Even so, Stresemann remained his own man and did not fall neatly into one political camp or another. While his pro-annexation policies made him popular with the conservatives, his views on domestic policy pointed the other way. He had always strongly believed in democratic structures and claimed that the monarchies across Europe had taken a step back everywhere apart from Germany and Austria. Consequently, he argued that the chancellor should not be appointed and dismissed at the kaiser’s whim – a remarkable position, given he was no fan of Chancellor Theobald von Bethmann-Hollweg who had been sacked for allowing parliament to mount a peace resolution in 1917. 

Perhaps it was precisely Stresemann’s enigmatic stance that helped him not only survive the tumultuous political reshuffle that followed the armistice of 11 November 1918 but thrive in it. He founded the national-liberal German People’s Party (DVP) in December and became its chairman. In this capacity, he sat at the table in the small Thuringian town of Weimar when the new German constitution was hammered out in the first half of 1919. When the country was presented with the draft version of the Treaty of Versailles which saw Germany’s territory cut down by 13 per cent, Stresemann was shocked, like most of his fellow citizens. His main issue lay with the economic fallout. How was Germany to survive economically having lost nearly half of its iron industry, while being forced to pay the astronomical sum of 132 billion gold marks (around $269 billion today) in war reparations as agreed in 1921?

While Stresemann became a vocal critic of the Treaty of Versailles, he never gave in to the lure of political violence that became a hallmark of the dark early years of the Weimar Republic. His efforts always lay in stabilising the democratic republic by all means possible. He wanted to talk, particularly to the French. Fulfillment of the treaty and reconciliation with the West may have been unpalatable, but in his view, they were the only way to Germany’s recovery as a nation. Perhaps it was his family background in small-scale enterprise but everything flowed from economics as far as Stresemann was concerned. Fix the country’s finances and everything else would fall into place.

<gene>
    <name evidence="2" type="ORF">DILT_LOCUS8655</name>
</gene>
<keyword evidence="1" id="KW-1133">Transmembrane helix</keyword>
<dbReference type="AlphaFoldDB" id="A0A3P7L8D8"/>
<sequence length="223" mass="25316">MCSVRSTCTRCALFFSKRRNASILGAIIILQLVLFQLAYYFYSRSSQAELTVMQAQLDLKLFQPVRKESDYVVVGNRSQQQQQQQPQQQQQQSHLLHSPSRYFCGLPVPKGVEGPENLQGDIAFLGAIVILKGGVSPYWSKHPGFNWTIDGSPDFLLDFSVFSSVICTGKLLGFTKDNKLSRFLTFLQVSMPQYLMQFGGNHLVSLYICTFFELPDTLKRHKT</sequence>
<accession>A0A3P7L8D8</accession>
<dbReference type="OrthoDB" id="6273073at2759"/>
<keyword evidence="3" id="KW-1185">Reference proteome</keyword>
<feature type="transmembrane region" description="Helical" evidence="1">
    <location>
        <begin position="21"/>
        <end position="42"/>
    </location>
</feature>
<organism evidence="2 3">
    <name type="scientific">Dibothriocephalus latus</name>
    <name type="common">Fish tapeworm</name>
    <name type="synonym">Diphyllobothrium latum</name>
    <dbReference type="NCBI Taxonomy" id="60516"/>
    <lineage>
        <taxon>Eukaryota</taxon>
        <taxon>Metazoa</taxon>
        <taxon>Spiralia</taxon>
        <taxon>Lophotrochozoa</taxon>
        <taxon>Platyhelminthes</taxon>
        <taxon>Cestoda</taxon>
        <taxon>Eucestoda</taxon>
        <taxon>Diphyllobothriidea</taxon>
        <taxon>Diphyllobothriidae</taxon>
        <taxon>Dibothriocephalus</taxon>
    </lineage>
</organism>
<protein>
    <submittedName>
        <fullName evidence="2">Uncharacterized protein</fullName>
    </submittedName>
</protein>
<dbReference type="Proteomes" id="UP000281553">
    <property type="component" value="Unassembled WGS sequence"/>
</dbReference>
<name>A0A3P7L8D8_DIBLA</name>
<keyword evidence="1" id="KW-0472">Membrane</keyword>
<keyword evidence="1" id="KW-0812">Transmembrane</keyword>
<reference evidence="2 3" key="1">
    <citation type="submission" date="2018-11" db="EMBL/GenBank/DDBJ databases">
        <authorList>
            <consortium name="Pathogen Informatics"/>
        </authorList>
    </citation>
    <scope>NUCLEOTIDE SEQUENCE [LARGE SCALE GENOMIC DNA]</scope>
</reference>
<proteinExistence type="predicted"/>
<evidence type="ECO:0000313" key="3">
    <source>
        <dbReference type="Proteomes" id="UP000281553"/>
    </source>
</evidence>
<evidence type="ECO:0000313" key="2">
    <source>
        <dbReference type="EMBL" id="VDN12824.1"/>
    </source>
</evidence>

But Germany’s finances spiralled deeper and deeper into crisis between 1919 and 1922. A society brutalised by the mass violence of the First World War, humiliated by defeat and economic deprivation, began to despair. Politics quite literally became a matter of life-and-death. The ultra-nationalist group Organisation Consul alone assassinated over 350 people, including the foreign minister Walther Rathenau and the finance minister Matthias Erzberger, who had been instrumental in bringing about the armistice. In this context, Stresemann was understandably reluctant to accepted the position of chancellor when it was offered to him in 1923. He wrote to his wife that it was akin to ‘political suicide.’ Having vociferously called for a new coalition to sort out Germany’s problems, however, he could hardly turn down the opportunity to lead it when it finally came.

When Stresemann became German chancellor in August 1923, he had a mountain to climb. No fewer than seven people had occupied this office since 1919, and all had failed to maintain the confidence of a raucous and splintered parliament. Stresemann too was trying to hold a coalition of five parties together while dealing with Germany’s existential problems. French and Belgian troops had occupied the Ruhr region in protest against Berlin’s failure to pay the reparations, unemployment had risen to 4 million, and in November, Adolf Hitler attempted to seize power in the so-called Munich Putsch. But the political and social instability was dwarfed by the staggering scale of hyperinflation. In November 1923, one kilogram of beef cost 4800 billion marks.